Parker v. Winnipiseogee Lake Cotton & Woolen Company - 67 U.S. 545 (1862)
U.S. Supreme Court
Parker v. Winnipiseogee Lake Cotton & Woolen Company, 67 U.S. 2 Black 545 545 (1862)
Parker v. Winnipiseogee Lake Cotton & Woolen Company
67 U.S. (2 Black) 545
1. Where a party brings a bill in equity complaining of an injury for which he has a plain, complete, and adequate remedy at law, the bill must be dismissed.
2. In the courts of the United States, such an objection goes to the jurisdiction of the forum, and may therefore be enforced by the judges sua sponte, though not raised by the pleadings or suggested by the counsel.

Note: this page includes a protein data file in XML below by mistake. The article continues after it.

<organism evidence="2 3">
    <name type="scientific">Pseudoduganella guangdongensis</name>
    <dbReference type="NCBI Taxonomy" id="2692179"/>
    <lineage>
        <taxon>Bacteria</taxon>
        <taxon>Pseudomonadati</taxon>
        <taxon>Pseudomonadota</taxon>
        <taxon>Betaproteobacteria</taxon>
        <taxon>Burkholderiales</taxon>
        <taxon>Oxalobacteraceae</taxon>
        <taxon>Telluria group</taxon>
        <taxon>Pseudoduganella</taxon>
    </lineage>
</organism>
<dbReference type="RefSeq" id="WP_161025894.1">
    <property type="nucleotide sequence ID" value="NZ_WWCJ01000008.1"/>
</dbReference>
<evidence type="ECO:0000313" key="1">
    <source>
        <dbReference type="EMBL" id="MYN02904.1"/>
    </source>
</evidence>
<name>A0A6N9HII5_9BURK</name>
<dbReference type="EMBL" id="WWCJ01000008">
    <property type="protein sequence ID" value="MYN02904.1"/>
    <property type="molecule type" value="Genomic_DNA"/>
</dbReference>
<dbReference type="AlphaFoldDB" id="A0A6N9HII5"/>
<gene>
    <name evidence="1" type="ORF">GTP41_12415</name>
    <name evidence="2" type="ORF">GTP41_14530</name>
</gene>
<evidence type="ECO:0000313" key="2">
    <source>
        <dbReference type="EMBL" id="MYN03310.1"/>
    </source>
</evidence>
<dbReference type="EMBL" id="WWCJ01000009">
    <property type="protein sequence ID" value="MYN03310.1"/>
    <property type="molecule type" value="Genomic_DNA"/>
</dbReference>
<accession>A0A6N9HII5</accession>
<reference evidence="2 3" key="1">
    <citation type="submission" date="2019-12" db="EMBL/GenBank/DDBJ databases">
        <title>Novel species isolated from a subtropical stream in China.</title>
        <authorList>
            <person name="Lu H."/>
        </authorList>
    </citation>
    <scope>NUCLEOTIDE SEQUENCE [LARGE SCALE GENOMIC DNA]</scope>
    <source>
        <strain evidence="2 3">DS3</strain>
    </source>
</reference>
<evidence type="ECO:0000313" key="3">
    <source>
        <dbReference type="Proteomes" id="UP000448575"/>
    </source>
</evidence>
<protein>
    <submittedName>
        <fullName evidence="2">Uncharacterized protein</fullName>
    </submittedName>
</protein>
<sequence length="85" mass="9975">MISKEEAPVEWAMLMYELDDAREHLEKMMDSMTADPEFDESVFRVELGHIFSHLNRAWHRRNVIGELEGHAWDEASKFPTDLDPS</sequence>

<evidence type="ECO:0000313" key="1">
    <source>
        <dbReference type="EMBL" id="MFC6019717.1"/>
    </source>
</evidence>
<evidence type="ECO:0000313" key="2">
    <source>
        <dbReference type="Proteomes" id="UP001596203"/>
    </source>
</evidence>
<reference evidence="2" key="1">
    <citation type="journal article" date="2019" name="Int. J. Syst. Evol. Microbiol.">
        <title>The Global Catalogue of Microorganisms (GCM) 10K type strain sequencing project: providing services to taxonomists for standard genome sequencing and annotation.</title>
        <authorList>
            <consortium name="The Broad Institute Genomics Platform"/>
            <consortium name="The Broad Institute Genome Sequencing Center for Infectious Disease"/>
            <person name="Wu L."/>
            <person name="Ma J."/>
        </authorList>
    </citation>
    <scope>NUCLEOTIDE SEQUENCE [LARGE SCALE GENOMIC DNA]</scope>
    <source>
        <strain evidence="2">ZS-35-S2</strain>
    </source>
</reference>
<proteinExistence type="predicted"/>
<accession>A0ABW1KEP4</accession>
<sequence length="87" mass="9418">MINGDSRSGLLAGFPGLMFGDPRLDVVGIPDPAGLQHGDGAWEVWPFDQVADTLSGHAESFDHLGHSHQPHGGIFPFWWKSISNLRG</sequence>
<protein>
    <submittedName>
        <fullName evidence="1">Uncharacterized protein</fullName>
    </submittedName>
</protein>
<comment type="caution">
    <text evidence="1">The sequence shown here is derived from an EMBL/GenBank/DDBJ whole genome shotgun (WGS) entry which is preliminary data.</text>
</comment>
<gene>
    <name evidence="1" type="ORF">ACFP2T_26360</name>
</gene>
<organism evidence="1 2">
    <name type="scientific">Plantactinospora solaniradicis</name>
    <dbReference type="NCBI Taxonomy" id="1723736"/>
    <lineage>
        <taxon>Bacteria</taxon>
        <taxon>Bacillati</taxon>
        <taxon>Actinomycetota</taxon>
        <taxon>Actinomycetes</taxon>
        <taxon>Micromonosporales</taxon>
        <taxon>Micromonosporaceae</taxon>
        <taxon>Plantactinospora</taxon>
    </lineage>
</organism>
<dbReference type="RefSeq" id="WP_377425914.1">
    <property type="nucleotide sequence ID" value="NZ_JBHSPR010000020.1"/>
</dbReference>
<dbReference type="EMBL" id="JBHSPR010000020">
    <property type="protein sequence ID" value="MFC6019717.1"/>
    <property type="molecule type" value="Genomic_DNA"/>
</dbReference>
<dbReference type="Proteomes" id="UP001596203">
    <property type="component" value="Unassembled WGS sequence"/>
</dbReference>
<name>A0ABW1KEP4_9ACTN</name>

3. A decree affirmed dismissing a bill for a private nuisance in which the nature of the injury was not set out in such a manner as to show that the plaintiff was without a legal remedy.
4. Courts of equity have concurrent jurisdiction with courts of law in cases of private nuisance, but to this jurisdiction of the former courts there are some limitations; for many cases will sustain an action at law which will not justify relief in equity.
5. In what cases a court of equity will enjoin a nuisance and in what cases not.